David Bourget (Western Ontario)
David Chalmers (ANU, NYU)
Rafael De Clercq
Jack Alan Reynolds
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Theory and Decision 54 (4):287-314 (2003)
The conjunction fallacy occurs whenever probability compounds are thought of as more likely than its component probabilities alone. In the experiment we present, subjects chose between simple and compound lotteries after some practice. Depending on the condition, they were given more or less information about the nature of probability compounds. The conjunction fallacy was surprisingly robust. There was, however, a puzzling dissociation between verbal and behavioral learning: verbal responses were sensitive, but actual choices entirely insensitive, to the amount of verbal instructions being provided. This might reflect a dichotomy between implicit and explicit learning. Caution must be exercised in generalizing results from what people say to what people do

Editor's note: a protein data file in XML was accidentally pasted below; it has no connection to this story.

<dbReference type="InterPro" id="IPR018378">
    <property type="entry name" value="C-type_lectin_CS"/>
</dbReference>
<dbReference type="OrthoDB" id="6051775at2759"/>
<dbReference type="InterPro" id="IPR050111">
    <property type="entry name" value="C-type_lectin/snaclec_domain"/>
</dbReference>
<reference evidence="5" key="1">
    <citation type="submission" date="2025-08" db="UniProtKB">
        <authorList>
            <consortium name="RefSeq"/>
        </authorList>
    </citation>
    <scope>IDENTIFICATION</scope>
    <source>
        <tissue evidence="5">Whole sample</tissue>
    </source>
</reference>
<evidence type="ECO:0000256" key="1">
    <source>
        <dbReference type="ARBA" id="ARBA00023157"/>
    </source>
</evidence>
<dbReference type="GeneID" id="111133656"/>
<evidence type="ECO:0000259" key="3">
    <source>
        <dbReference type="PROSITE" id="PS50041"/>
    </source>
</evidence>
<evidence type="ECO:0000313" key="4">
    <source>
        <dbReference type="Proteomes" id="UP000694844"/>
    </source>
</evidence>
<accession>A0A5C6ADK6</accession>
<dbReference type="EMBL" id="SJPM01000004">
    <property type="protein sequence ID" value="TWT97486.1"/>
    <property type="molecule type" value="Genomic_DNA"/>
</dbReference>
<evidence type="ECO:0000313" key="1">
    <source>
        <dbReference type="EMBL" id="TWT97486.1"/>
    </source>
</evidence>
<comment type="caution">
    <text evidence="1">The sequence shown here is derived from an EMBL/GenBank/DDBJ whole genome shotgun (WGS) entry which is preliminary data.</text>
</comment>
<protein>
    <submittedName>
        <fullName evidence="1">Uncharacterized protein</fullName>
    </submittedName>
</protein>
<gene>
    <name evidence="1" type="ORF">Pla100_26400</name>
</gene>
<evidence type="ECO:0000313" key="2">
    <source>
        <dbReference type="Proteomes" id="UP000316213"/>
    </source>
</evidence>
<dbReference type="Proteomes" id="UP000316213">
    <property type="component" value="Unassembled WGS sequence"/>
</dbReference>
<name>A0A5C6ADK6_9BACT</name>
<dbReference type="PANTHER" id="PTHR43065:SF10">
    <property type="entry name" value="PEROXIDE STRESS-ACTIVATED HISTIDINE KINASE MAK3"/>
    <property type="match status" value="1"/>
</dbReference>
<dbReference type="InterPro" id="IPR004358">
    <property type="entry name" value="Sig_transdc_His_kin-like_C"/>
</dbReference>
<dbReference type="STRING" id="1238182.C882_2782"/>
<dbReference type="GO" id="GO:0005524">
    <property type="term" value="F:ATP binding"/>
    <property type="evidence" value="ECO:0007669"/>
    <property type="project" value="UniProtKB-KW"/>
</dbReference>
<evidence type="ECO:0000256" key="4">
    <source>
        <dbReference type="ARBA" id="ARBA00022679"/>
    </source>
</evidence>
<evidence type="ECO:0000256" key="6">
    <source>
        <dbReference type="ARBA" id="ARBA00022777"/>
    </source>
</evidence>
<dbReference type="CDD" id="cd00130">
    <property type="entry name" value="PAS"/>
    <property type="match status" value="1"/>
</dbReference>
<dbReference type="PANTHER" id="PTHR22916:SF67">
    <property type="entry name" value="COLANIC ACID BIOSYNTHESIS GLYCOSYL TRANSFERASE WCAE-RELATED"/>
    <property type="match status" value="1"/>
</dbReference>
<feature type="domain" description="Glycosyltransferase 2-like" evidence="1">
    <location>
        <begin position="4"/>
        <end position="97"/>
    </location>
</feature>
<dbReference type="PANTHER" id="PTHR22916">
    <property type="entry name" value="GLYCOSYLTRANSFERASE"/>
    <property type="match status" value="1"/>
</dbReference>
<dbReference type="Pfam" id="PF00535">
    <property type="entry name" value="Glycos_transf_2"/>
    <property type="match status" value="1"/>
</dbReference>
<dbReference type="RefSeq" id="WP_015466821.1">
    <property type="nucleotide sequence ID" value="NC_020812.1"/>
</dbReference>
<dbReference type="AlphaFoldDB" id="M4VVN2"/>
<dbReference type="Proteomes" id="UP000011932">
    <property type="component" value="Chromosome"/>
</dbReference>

|Keywords||conjunction fallacy heuristics learning probability compounding|
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